Winning image for Phenotype magazine

Dr Martinez-Estrada's winning image of a multinucleated giant cell

Dr Martinez-Estrada's winning image of a multinucleated giant cell

Congratulations to Dr Fernando Martinez-Estrada, the winner of this term's Snapshot research image competition run by Phenotype, the magazine of the Oxford University Biochemistry Society (OUBS).

His microscope image features on the cover of this term's issue of Phenotype which has just been published.

Dr Martinez-Estrada, who is a researcher in Dr David Greaves' lab in the Sir William Dunn School of Pathology, won with his striking image of a multinucleated giant cell. These cells are present where there is chronic inflammation and are also found in tumours, but little is known about their properties.

The winning image captures a giant cell formed from the fusion of specialised white blood cells known as macrophages. Dr Martinez-Estrada used a technique to label specific cell proteins with fluorescent tags. In the picture, the red and green tags recognise different components of the cell's internal scaffolding.

Dr Tachibana-Konwalski's image of a mouse fertilised egg

Dr Tachibana-Konwalski's image of a fertilised mouse egg

One of the runners-up in the competition was Dr Kikue Tachibana-Konwalski from Professor Kim Nasmyth's lab in the Biochemistry Department. She captured the product of an unusual event during mouse embryogenesis - a fertilised egg that has an extra set of chromosomes.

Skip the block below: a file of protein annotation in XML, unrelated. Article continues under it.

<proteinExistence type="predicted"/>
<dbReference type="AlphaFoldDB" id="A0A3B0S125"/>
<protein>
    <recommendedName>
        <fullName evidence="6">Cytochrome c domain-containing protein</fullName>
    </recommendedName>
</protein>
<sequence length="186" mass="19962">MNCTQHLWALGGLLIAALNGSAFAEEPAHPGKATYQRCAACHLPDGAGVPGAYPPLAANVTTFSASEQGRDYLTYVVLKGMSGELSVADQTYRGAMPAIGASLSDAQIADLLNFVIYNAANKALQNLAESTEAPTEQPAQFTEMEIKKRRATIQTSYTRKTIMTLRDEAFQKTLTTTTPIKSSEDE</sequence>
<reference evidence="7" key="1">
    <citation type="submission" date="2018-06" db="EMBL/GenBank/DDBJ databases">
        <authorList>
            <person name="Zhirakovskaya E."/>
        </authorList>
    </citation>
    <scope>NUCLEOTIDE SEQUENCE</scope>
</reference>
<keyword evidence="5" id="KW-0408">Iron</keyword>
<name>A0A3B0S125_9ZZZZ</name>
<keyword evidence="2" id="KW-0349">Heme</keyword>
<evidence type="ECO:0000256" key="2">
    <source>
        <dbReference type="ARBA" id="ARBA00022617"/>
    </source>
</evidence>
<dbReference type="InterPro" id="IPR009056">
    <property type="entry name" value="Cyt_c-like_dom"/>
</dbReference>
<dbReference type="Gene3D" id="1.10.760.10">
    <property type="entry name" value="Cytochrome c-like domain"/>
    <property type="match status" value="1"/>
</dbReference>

Fertilisation normally produces an egg with 2 nuclei, one from the mother and one from the father. This faulty egg may have been produced by the fertilisation of an egg by 2 sperm. The chromosomes in the nuclei have been stained with a red dye as they prepare to separate for the first embryonic cell division.

The aim of the Snapshot competition is to encourage researchers to tell others about their work. This is the second competition held and the response has been good. Researchers can now submit images for the next competition.

Phenotype started as an initiative of the OUBS, but has become broader than that now. It continues to publicise the OUBS seminar series and also carries articles about biochemistry-related research in the department and beyond, written by an editorial team of around 12 people from a number of departments.

Starting this term, copies of the magazine will be circulated in all the University's biological sciences departments and in some colleges.

OUBS is a student society but has many postdoctoral researchers involved in running it. It was set up in 1964 to promote interest in the area of Biochemistry. The society organises a seminar series with speakers from the UK and abroad. This year's speakers include a number of Nobel Laureates.





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